More details have begun to emerge about the Cambridge professor who allegedly acted as an FBI informant on the Trump campaign, including how much money the federal government paid him in 2016, when he was allegedly attempting to draw out information from campaign advisers about "collusion" with Russia.
According to public records, Stefan Halper, a 73-year-old American-born professor at Cambridge University with ties to both American and British intelligence stretching back decades, received $282,000 and $129,000 in 2016 and 2017, respectively, from the Department of Defense’s Office of Net Assessment, the internal think tank that reports directly to the secretary of defense (then Ash Carter).
As the New York Post notes, it is unclear how much of the money if any from the Office of Net Assessment was directed to Halper for his alleged role as an informant on the Trump campaign.
Halper was identified by multiple outlets after reports published Friday by The Washington Post and New York Times provided enough details about the Trump campaign "spy" for other outlets to connect the dots. Both reports described an American-born British academic who met with Carter Page and George Papadopoulos, two Trump campaign advisers who have since been ensnared in the federal Russia probe.
In response to the allegations, President Trump announced Sunday that he is calling on the Department of Justice to investigate "whether or not the FBI/DOJ infiltrated or surveilled the Trump Campaign for Political Purpose" and to find out who in the Obama administration may have played a role in the alleged operation.
"I hereby demand, and will do so officially tomorrow, that the Department of Justice look into whether or not the FBI/DOJ infiltrated or surveilled the Trump Campaign for Political Purposes - and if any such demands or requests were made by people within the Obama Administration!" he tweeted Sunday.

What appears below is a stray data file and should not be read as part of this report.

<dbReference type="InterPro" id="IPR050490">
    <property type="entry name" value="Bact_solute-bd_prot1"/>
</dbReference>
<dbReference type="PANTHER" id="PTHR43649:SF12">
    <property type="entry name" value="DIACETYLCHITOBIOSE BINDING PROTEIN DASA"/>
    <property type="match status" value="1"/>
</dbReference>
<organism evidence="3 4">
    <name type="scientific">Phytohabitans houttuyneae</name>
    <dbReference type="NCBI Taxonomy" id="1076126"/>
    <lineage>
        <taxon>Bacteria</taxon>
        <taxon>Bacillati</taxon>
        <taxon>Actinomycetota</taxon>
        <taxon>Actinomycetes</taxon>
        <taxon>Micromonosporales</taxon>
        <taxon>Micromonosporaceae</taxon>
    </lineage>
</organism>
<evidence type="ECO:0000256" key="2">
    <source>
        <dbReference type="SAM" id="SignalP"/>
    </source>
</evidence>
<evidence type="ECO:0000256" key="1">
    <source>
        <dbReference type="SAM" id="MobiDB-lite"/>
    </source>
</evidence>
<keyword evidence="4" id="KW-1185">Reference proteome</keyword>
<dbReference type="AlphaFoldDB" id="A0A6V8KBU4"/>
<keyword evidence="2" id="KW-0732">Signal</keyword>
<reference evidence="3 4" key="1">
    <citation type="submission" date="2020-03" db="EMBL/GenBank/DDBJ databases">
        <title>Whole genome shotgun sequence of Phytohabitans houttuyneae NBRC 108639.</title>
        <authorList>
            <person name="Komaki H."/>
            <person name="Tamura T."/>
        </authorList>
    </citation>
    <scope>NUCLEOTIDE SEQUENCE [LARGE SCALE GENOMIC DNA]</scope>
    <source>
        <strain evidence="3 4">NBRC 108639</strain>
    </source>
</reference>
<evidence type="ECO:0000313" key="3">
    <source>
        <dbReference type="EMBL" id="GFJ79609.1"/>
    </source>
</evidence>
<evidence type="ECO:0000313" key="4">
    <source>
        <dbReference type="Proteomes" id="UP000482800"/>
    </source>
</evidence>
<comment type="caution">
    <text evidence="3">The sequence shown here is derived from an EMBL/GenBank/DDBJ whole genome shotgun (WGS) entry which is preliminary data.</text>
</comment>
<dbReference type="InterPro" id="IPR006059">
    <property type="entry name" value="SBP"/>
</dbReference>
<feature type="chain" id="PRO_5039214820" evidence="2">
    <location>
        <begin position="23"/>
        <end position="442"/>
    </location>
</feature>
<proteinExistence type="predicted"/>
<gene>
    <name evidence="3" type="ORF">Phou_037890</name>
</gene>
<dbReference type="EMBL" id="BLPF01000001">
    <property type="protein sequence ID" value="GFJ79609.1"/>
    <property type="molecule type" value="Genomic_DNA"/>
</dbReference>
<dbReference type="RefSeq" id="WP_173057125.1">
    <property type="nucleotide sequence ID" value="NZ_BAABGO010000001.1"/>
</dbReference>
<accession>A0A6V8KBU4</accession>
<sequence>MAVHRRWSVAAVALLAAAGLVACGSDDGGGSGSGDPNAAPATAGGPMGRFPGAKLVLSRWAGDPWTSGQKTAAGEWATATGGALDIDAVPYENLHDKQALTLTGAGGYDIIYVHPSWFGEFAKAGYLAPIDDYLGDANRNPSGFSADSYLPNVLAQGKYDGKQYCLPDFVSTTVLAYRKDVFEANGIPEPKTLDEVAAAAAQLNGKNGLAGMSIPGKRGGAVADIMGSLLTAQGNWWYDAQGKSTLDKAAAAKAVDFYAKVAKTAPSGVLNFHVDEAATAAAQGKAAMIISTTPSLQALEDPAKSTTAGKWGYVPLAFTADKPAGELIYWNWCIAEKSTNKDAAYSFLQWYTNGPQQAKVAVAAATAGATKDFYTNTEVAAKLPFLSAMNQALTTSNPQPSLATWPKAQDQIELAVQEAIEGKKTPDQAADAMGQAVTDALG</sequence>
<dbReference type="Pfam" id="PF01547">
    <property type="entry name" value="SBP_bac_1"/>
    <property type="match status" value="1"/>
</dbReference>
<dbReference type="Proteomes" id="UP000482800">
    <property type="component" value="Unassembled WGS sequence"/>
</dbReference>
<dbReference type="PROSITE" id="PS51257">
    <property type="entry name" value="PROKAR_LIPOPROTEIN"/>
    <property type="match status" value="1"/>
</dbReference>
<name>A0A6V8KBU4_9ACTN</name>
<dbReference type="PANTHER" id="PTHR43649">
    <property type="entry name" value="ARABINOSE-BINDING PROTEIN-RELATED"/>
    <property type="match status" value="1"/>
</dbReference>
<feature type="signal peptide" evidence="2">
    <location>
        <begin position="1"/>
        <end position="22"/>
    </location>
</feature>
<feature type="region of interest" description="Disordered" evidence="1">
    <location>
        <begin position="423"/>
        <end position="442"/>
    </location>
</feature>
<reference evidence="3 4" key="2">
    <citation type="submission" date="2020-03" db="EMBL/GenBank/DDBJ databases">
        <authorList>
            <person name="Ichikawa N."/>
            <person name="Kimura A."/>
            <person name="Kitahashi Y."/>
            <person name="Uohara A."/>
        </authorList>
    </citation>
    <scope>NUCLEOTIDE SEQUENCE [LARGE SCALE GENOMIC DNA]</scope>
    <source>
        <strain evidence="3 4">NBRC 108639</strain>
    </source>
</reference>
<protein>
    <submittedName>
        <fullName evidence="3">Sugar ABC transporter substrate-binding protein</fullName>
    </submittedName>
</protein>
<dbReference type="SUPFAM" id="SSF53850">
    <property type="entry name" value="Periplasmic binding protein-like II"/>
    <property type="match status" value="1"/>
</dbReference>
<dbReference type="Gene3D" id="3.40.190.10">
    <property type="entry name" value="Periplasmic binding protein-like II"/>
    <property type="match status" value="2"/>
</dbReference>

On Sunday, the DOJ responded to Trump's demand by saying they were going to "expand" their ongoing FISA application review to include "whether there was any impropriety or political motivation in how the FBI conducted its counterintelligence investigation of persons suspected of involvement with the Russian agents who interfered in the 2016 presidential election."
"The Department has asked the Inspector General to expand the ongoing review of the FISA application process to include determining whether there was any impropriety or political motivation in how the FBI conducted its counterintelligence investigation of persons suspected of involvement with the Russian agents who interfered in the 2016 presidential election," DOJ spokesperson Sarah Isgur Flores said in a statement Sunday. "As always, the IG will consult with the appropriate U.S. Attorney if there is any evidence of potential criminal conduct."
Deputy Attorney General Rod Rosenstein also responded to Trump's call for an investigation, saying in a statement, "If anyone did infiltrate or surveil participants in a presidential campaign for inappropriate purposes, we need to know about it and take appropriate action."